Racial slur at center of lengthy House floor debate

Paulina Pineda//April 25, 2018

Racial slur at center of lengthy House floor debate

Paulina Pineda//April 25, 2018


With little work to do on the Arizona House floor, members spent more than 90 minutes debating the offensiveness of rap lyrics.

The often heated discussion unfolded after Rep. Reginald Bolding, D-Phoenix, said Rep. Maria Syms, R-Paradise Valley, impugned the #RedForEd leaders in an op-ed she wrote that was published in the Arizona Republic on April 24. He also accused her of using the N-word.

In the op-ed, Syms excoriated Noah Karvelis and “comrade” Derek Harris, the two leading members of the teacher movement. Syms said Karvelis “prides himself” on teaching the hip hop music of Kendrick Lamar, whose lyrics, she wrote, include “we hate Popo (police), wanna kill us dead in the street for sure, (N-word).”

The Republic appeared to have edited Syms’ op-ed on April 25 to remove the offensive term as members debated the term on the floor.

Syms also said that, in his online rants, Karvelis “takes inspiration from virulently anti-American sources,” including the 1960s “radical Angela Davis, but neglects to mention her leadership of Communist Party USA.”

In his floor speech, Bolding said he was disappointed by Syms’ effort to discredit Karvelis by pointing out that he used lyrics in the classroom written by a black entertainer, that he “‘takes inspiration’ from a black civil rights activist,” and that he “‘admires’ a professor that taught at a historically black college for women.”

He said he was also “deeply offended by the language used” in the op-ed.

“The more I read, the more I was disappointed that it appears to be OK to use a racial slur about black people in the article. Let me be crystal clear: It’s not acceptable to us a racial slur even if that slur is used as a quote,” he said. “No one in this chamber would think it’s okay to use a racial slur in print or aloud about Jewish, Latino, Asian, Native, LGBTQ, Anglo or any other group of people. I want to make it clear today, that it’s not acceptable to use these words in print or aloud about African Americans, especially not by elected official.”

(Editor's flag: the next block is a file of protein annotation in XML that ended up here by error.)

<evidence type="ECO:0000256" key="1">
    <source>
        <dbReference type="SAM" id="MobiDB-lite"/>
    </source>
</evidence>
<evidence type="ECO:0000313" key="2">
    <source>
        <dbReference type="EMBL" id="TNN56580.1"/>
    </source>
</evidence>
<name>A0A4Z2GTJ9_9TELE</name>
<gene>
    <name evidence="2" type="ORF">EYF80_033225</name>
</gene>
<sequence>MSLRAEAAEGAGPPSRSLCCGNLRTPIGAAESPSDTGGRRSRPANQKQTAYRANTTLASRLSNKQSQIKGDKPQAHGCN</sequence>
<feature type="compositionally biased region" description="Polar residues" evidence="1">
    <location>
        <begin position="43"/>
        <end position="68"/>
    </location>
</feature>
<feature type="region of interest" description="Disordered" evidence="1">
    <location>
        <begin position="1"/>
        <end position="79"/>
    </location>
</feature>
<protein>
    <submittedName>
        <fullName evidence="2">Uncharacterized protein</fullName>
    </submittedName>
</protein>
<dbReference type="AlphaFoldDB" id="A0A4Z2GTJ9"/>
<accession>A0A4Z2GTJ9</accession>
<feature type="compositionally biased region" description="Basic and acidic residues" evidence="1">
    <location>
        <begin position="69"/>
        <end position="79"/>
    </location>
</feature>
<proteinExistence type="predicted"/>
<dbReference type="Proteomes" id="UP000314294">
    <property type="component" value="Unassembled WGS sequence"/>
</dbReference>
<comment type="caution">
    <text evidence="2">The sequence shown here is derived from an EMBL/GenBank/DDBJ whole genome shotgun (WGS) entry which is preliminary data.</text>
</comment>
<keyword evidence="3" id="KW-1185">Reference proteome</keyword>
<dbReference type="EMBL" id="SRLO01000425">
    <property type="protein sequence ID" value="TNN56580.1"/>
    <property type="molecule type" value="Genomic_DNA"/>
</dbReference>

However, Bolding was unable to finish reading his prepared statement after Rep. Mark Finchem, R-Oro Valley, accused him of impugning Syms by complaining that she used a racial slur when quoting the rap lyrics in the op-ed.

According to House Rule 18, which deals with decorum and debate, “no member shall impeach or impugn motives of any other member’s argument or vote.” Under Rule 19, members are prohibited from “[arraigning] motives of members.” If a member is called to order for something he or she said during debate, the person who called the point of order must repeat the words the member said. If the speaker or chair finds that the member did, in fact, impugn a member’s motives, the accused member must immediately sit down.

After reviewing a tape recording of Bolding’s speech, Speaker Pro Tem TJ Shope, R-Coolidge, ruled in favor of Finchem’s point of order. However, Finchem nor Shope ever repeated verbatim what Bolding allegedly said that violated the House rule.

Bolding made a substitute motion to overturn the ruling.

In explaining their votes, some GOP members argued that it was Syms’ First Amendment right to write the op-ed and use the racial slur, even if it was offensive to others.

“Whether or not you read something that is offensive to you … it’s still a member’s right to have their opinion,” said Majority Whip Kelly Townsend, R-Mesa.

Rep. Anthony Kern, R-Glendale, said Syms was only quoting lyrics from the song and didn’t use the slur herself.

Still, Rep. Gerae Peten, D-Goodyear, said the content of the op-ed was offensive.

“It had a thematic threat that impugned the African American people,” she said.

Her explanation prompted Majority Leader John Allen, R-Scottsdale, to also accuse her of impugning Syms’ motives by using the phrases “thematic threat” and “racial theme” in her comments.

Shope ruled in favor of Allen’s point of order. Peten, like Bolding, tried to overturn the ruling.

Both motions failed.

Minority Leader Rebecca Rios, D-Phoenix, said it was “reprehensible” the “lengths this body went to to silence two African American members.”

“This body chose instead to rally around, defend and protect the person who used the term as opposed to allowing the two members that were offended to express themselves,” she said.